First thing I want to say, the purpose of this blog is not to promote one type of diamond over another. At Family & Co. Jewelers we sell both earth mined diamonds (we’ve been selling these for over 80 years!) as well as above ground diamonds (we’ve been selling these for about two years). Without mined diamonds, lab grown diamonds would not exist. It’s an amazing scientific accomplishment to have been able to replicate the growth process of mined diamonds. If mined diamonds didn’t exist, above ground diamonds would also not exist. The questions people always ask go something like “Are lab grown diamonds real?” “Is there a difference between mined and grown diamonds?” “Will my diamond keep its value?” “What quality are grown diamonds?”
We regularly blog about precious gemstones and diamonds but every once in awhile we like to blog about the fun side of "jewelry". Perfectly timed to coincide with the start of the "engagement season," the Bazooka candy company has introduced a gigantic version of its popular Ring Pop, the colorful confection that looks like a faceted gemstone. While the conventional Ring Pop weighs 40 grams and is equivalent to a 200-carat gemstone, the new Giant Ring Pop weighs 700 grams, or 3,500 carats. Engagement season runs from Thanksgiving Day thru Valentine's Day. To put this into real jewelry perspective, the Giant Ring Pop outweighs the Cullinan Diamond, which is the largest gem quality rough diamond ever found. That famous diamond was unearthed in South Africa in 1905 and tipped the scales at 3,106 carats.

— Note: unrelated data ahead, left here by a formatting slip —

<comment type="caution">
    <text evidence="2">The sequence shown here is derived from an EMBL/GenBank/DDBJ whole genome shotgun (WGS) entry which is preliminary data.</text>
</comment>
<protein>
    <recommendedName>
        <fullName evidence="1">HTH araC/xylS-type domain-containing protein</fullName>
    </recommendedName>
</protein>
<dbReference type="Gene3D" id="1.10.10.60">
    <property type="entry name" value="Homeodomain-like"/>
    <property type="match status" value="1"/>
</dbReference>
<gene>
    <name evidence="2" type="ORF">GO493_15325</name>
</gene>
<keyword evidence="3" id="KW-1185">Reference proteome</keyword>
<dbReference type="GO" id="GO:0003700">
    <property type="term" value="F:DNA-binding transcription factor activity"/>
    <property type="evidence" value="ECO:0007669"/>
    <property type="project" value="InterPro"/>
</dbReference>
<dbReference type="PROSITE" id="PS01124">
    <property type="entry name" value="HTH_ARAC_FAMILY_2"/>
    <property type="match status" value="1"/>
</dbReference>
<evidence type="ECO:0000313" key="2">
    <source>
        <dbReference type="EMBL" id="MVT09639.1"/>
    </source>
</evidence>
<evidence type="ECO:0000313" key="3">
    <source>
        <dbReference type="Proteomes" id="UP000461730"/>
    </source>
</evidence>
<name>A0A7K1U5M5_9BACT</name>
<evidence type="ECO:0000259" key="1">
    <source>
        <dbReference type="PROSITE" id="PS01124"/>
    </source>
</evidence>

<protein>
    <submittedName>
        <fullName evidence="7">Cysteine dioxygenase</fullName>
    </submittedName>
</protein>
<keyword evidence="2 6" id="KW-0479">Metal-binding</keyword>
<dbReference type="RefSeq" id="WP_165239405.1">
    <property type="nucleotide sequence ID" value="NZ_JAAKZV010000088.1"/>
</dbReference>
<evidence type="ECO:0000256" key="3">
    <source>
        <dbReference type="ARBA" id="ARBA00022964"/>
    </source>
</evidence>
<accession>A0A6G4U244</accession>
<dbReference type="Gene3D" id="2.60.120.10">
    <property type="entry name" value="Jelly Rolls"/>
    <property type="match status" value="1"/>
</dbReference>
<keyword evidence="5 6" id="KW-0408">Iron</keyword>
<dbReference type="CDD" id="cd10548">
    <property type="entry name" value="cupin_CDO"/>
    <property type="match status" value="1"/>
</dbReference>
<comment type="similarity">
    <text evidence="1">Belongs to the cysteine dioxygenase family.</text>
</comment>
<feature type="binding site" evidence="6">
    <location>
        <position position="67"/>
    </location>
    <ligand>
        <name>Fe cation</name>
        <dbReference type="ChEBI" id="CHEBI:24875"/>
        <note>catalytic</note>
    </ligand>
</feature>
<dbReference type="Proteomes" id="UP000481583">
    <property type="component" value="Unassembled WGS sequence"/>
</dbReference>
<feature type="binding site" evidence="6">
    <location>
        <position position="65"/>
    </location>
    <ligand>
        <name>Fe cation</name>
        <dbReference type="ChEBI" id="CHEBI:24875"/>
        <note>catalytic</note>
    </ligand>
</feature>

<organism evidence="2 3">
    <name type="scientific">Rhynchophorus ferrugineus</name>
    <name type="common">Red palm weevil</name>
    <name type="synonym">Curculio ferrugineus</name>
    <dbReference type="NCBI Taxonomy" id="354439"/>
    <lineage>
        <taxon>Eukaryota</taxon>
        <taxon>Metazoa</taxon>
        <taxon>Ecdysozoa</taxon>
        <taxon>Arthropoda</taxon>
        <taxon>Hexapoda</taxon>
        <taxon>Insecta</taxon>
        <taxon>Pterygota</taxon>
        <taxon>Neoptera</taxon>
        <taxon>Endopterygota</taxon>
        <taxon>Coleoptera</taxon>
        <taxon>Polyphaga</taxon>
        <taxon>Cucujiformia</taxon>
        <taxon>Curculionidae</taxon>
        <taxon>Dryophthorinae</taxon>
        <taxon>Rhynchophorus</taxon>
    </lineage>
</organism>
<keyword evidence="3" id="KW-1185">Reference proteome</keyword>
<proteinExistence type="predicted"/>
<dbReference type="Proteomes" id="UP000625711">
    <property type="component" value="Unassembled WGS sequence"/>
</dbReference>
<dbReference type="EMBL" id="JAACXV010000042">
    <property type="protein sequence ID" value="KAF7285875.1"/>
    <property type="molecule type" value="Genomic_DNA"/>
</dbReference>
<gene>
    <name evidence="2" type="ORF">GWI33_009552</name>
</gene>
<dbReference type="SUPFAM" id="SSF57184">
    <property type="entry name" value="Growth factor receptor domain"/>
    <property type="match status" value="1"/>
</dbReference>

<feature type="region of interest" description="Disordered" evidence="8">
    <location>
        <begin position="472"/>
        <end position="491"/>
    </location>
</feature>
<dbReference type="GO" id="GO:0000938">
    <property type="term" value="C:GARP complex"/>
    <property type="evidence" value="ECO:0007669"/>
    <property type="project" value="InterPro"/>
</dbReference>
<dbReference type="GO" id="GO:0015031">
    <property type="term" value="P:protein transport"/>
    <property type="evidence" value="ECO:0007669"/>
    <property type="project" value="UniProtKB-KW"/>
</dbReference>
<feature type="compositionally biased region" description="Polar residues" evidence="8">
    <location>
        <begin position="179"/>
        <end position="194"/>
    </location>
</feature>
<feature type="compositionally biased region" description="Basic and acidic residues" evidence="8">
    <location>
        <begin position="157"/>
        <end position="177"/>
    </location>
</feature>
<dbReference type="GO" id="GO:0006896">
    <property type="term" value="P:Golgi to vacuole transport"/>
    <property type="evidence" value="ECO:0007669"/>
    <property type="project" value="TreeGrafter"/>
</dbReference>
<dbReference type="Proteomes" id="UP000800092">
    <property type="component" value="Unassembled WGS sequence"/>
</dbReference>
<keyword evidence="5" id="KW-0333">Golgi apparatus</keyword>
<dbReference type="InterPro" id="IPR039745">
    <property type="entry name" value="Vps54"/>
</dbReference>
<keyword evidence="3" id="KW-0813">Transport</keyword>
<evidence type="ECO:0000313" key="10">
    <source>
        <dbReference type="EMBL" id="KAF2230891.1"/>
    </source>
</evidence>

Christened the "Whitney Flame Topaz," this gem is described by Smithsonian curators as one of the finest examples of imperial topaz in the world. Imperial, or "precious," topaz is typically golden-orange in color, but the vivid red hue of the Whitney Flame is even rarer and more highly prized.
Interestingly, the yellow stones mentioned in these ancient writings may not have been topaz at all. You see, before 1950, most "gem experts" shared the misconception that all yellow gems were topaz and that all topaz was yellow. The same mistakes have been made through out history concerning other gemstones. The most notably was a "ruby" in England's crown jewels that is actually a red spinel. Now we know that these assumptions weren't true. Topaz can be seen in a wide array of warm colors, including brownish-yellow, orange-yellow and reddish brown. It’s also found in white, pale green, blue, gold and pink. Many yellow stones, we've since learned, are part of other mineral families, such as citrine (the other November birthstone), which happens to be a variety of quartz.